As far as taste...Well, perhaps our tastebuds like to taste more nutritious stuff, but then again, if that were true fewer people would eat fast/junk food.

            1. re: MollyGee

              The problem with junk food is that it's too nutritious.

              1. re: MollyGee

                Interesting find. I'd like to know a little bit more about the vegetables in question. i.e. what aspect of the organic farming yielded such a difference - or did it? Were the varieties of the vegetables tested identical?

                Intriguing though - thanks.

                1. re: MollyGee

                  That's just a survey of existing literature, so probably no controls whatsoever.

                  1. re: MollyGee

                    Robert Lauriston, review literature "reviews" other literature. It doesn't report any new experiments, hence no control if no experiment.

                    1. re: MollyGee

                      If there's no control, then the conclusions are meaningless.

                      1. re: MollyGee

                        There's lots of links about this issue here:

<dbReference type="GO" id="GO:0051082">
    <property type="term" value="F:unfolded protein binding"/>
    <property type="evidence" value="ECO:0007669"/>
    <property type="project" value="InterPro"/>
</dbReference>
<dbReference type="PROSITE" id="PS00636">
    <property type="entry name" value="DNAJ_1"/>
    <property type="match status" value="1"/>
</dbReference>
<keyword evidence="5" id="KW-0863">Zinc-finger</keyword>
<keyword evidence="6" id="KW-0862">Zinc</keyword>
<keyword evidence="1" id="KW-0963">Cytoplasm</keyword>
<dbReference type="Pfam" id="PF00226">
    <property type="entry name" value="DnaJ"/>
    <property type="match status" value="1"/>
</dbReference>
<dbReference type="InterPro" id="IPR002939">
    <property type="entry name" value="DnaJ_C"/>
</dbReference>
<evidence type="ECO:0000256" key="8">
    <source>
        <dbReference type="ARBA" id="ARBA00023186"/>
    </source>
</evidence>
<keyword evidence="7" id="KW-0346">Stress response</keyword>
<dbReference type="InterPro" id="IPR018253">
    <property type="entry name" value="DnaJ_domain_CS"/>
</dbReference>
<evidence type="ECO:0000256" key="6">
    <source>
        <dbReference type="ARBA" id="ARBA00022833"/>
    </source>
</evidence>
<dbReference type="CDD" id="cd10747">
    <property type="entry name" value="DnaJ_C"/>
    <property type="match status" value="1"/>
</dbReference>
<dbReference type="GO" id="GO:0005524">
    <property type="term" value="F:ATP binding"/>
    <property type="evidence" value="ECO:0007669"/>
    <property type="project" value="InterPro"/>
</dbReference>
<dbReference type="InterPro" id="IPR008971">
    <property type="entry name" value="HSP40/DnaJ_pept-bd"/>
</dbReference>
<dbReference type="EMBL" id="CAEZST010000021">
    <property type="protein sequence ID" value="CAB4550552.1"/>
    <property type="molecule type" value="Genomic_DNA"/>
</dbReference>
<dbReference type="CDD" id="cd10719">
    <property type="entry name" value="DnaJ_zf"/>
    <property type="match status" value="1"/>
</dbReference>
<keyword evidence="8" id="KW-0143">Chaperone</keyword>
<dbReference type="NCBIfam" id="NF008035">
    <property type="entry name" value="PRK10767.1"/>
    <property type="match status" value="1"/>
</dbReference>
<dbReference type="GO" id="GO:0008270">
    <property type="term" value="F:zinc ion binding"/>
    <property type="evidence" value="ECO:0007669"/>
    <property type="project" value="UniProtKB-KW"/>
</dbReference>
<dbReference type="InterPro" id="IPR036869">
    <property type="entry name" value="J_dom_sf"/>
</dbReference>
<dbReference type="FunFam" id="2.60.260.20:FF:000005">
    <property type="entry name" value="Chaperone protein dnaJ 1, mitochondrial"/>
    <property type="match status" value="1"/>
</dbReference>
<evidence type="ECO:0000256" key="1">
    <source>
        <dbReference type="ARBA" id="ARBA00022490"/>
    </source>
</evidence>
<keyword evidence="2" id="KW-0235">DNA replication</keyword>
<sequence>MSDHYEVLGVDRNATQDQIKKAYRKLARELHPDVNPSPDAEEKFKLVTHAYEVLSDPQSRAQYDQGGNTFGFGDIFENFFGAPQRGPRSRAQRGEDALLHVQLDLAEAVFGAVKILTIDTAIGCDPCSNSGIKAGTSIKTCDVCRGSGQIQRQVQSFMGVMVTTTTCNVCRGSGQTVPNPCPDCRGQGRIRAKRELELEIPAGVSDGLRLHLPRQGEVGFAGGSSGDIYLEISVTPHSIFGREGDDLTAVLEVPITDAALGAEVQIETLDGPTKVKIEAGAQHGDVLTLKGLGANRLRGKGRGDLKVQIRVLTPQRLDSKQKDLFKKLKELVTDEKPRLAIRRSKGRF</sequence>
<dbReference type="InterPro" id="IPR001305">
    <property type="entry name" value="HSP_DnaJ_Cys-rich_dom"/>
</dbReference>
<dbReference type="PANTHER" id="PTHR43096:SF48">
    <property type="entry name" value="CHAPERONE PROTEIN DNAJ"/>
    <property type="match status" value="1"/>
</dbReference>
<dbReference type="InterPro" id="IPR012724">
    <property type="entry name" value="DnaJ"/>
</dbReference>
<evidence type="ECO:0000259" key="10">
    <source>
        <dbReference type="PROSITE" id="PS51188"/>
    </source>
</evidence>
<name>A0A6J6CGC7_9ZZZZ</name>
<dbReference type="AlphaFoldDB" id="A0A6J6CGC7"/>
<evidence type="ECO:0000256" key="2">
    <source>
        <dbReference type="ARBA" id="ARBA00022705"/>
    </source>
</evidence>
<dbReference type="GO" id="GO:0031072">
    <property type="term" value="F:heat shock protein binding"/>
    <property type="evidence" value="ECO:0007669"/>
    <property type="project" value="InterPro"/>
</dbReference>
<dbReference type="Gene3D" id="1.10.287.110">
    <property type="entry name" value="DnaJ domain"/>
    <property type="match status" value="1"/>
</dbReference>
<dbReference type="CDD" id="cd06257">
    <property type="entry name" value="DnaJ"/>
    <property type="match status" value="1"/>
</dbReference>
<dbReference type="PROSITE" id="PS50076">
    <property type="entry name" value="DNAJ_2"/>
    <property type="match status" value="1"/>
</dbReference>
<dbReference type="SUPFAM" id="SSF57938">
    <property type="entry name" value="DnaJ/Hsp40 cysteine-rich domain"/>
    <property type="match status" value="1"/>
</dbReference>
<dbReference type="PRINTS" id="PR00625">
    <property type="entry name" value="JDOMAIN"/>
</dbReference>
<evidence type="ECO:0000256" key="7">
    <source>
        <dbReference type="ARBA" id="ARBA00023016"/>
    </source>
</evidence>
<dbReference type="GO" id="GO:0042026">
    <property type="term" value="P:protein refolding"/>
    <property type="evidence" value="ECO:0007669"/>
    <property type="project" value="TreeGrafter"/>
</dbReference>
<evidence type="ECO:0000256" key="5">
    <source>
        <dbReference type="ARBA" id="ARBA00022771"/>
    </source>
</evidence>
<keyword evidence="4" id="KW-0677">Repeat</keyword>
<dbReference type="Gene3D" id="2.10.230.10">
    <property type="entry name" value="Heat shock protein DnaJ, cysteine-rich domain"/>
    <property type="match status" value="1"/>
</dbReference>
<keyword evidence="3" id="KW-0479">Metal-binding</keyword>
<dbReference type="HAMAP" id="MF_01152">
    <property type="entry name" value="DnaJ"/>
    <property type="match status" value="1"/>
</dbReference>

Some of the studies reviewed by the author originally cited above *did* have controls. The most conclusive studies have been on grapefruit, potatoes and leafy greens. Some of the links given by the CCOF above contain arguments that the results of these studies are inconclusive. I have yet to find an article that conclusively says that there is no difference between conventianal and organic produce or that conventional produce is more ntritious than organic produce.

                        1. re: MollyGee

                          I'm confused as to why people are suggesting that there are no controls in this survey. Yes, this is a review of existing literature and yes, it is impossible to use a control when conducting a review, but all of the studies it is reviewing used controls. People are essentially suggesting that scientific reviews are intrinsically invalid.